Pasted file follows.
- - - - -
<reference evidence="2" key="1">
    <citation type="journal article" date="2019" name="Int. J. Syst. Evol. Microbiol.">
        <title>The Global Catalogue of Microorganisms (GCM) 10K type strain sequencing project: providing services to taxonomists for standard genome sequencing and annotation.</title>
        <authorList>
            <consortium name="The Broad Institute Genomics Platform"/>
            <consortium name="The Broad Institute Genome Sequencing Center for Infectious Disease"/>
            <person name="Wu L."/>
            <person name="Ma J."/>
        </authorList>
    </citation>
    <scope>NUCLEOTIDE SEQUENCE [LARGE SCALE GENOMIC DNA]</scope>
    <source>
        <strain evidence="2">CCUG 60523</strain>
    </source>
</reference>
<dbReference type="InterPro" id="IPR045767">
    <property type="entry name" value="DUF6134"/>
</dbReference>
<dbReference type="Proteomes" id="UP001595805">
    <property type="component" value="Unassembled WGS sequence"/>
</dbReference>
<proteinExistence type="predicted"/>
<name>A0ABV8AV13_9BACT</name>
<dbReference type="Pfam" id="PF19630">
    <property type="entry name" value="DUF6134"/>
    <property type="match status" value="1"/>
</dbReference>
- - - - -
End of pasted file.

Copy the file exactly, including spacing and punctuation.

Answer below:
<reference evidence="2" key="1">
    <citation type="journal article" date="2019" name="Int. J. Syst. Evol. Microbiol.">
        <title>The Global Catalogue of Microorganisms (GCM) 10K type strain sequencing project: providing services to taxonomists for standard genome sequencing and annotation.</title>
        <authorList>
            <consortium name="The Broad Institute Genomics Platform"/>
            <consortium name="The Broad Institute Genome Sequencing Center for Infectious Disease"/>
            <person name="Wu L."/>
            <person name="Ma J."/>
        </authorList>
    </citation>
    <scope>NUCLEOTIDE SEQUENCE [LARGE SCALE GENOMIC DNA]</scope>
    <source>
        <strain evidence="2">CCUG 60523</strain>
    </source>
</reference>
<dbReference type="InterPro" id="IPR045767">
    <property type="entry name" value="DUF6134"/>
</dbReference>
<dbReference type="Proteomes" id="UP001595805">
    <property type="component" value="Unassembled WGS sequence"/>
</dbReference>
<proteinExistence type="predicted"/>
<name>A0ABV8AV13_9BACT</name>
<dbReference type="Pfam" id="PF19630">
    <property type="entry name" value="DUF6134"/>
    <property type="match status" value="1"/>
</dbReference>